EMDT_European Medical Device Technology

European Medical Device Technology, Spring 2014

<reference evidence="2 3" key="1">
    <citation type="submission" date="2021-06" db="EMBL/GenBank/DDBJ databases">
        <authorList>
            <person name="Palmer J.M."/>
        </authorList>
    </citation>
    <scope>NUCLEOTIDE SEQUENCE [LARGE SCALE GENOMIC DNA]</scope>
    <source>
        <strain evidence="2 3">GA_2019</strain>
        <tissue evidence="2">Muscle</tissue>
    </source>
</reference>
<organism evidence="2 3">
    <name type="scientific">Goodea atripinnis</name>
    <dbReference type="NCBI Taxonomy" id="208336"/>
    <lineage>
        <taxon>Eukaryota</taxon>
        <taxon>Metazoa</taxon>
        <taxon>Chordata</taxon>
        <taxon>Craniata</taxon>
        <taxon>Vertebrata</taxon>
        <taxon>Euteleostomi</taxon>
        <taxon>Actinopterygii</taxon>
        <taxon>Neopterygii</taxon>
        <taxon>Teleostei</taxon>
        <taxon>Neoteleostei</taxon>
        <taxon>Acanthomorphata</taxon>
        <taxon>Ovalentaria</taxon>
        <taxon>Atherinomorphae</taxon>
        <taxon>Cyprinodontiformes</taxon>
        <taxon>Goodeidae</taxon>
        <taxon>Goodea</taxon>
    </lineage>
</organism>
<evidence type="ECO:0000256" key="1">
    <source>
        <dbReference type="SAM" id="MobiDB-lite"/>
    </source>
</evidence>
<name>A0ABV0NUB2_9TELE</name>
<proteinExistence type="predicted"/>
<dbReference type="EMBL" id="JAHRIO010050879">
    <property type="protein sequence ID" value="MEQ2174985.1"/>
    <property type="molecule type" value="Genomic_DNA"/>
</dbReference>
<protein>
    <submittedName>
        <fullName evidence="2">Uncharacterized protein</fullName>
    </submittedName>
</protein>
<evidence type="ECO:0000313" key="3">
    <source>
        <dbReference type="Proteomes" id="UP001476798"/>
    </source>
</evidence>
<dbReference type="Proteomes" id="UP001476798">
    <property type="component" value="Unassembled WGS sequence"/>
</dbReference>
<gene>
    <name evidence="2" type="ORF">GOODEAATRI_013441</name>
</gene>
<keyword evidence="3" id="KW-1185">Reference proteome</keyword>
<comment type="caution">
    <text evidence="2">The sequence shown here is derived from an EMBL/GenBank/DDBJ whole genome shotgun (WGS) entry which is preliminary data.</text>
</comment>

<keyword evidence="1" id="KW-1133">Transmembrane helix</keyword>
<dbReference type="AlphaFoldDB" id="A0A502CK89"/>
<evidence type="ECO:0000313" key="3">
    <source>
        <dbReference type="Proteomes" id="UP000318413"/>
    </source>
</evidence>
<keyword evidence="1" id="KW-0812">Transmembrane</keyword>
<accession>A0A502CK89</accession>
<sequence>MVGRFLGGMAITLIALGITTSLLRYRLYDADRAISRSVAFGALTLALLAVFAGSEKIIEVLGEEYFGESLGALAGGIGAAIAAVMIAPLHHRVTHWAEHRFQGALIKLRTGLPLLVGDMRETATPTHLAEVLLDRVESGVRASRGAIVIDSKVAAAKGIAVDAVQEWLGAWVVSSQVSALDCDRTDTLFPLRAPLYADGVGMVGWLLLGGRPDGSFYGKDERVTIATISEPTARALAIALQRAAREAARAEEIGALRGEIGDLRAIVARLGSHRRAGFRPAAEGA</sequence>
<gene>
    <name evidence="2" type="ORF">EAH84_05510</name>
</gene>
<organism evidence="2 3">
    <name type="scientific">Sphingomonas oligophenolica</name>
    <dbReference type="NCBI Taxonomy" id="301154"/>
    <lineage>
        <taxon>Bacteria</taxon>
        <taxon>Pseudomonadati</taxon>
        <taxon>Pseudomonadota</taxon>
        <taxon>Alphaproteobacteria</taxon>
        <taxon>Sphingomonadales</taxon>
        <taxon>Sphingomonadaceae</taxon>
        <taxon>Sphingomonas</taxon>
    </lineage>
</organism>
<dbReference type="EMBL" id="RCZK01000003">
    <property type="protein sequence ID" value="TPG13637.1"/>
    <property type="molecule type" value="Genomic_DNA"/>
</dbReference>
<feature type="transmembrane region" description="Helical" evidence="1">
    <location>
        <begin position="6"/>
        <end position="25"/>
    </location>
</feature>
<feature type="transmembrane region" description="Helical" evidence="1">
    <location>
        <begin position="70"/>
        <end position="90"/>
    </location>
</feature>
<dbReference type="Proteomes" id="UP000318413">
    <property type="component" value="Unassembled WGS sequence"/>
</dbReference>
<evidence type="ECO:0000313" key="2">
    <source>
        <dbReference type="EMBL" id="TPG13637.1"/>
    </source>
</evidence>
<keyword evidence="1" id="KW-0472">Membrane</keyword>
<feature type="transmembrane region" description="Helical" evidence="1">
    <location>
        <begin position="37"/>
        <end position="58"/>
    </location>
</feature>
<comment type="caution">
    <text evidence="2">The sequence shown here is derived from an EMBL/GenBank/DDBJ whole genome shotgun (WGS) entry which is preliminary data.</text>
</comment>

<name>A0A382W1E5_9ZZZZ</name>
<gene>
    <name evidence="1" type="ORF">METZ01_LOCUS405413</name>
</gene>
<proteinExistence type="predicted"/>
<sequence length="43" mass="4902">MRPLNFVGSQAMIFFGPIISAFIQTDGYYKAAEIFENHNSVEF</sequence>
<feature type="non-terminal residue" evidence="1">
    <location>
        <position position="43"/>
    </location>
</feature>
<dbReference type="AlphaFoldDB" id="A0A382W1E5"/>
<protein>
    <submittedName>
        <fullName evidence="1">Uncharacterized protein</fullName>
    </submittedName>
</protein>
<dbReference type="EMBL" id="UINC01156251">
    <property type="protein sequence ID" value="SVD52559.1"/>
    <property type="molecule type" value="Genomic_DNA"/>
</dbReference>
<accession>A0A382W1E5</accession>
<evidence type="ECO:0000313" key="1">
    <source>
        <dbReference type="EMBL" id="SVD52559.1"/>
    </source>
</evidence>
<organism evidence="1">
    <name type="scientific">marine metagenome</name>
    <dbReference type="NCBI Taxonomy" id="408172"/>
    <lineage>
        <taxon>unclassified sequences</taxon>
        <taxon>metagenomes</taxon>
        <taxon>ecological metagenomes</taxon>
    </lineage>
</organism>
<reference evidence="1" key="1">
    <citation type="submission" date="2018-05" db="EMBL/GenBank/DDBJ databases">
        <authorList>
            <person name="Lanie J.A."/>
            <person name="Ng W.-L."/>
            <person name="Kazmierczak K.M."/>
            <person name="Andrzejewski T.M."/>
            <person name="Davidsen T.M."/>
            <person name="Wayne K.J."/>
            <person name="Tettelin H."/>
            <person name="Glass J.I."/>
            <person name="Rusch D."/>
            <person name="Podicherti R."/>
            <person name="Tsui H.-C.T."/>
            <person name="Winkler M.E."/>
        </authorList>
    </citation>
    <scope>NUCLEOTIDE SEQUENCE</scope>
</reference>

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10 | Spring 2014 European Medical Device Technology emdt.co.uk newstrendsanalysis Barbed Fittings Luers Check Valves Inline Filters Stopcocks Tubing Custom Components Our motto Expect Excellence is more than just a corporate slogan, it's a customer guarantee. Ark-Plas specializes in the manufacture of over 4000 stock plastic components and custom part engineering. Let us help solve your unique problems with over thirty years of injection molding and extrusion experience. Call today. 870.453.2343 | www.ark-plas.com The increasing budget squeeze in the hospital sector has led to the implementa- tion of sweeping cost-cutting measures. Consequently, hospitals have turned to the practice of pooling their purchasing volume through large buying groups or, as is the case in some European countries, covering their demands through public tendering. Adapting to Different Stakeholders "Suppliers [medical device companies] no longer deal with thousands of hospitals, each purchasing from individual suppliers. Instead, they are facing big buying groups with a tremendous bargaining power and professional purchasing strategies," says Jörg Kruetten, head of the global life sciences practice at the consultancy Simon- Kucher & Partners. "In Germany, for example, about 80% of the orders in the hospital sector are placed by 20 purchas- ing groups." Purchasing, Kruetten says, was the focus of cost-cutting measures in the last five to six years because it is easier and quicker for hospitals to save money than by mak- ing clinical processes more efficient. "How- ever, in many countries and many product categories, we have reached the bottom of this development by now," he says. "The margins are so thin that the suppliers can- not get any cheaper without losing money; even the buyers have realized that." For medical device companies, this development led to different contacts within the hospital. While they had nego- tiated with doctors before, depending on the product category, they now have to talk to professional purchasing managers, medical controllers, laboratory heads and hospital administrators. In some coun- tries, such as Italy, local administration input is also significant because procure- ment is managed through public tenders. Overall, nonclinical decision-makers have become increasingly influential in pur- chasing decisions. Navigating a Buyer's Market: Strategies for a Changing Hospital Purchasing Landscape ES430946_EMDT1405_010.pgs 04.29.2014 03:39 UBM black yellow magenta cyan

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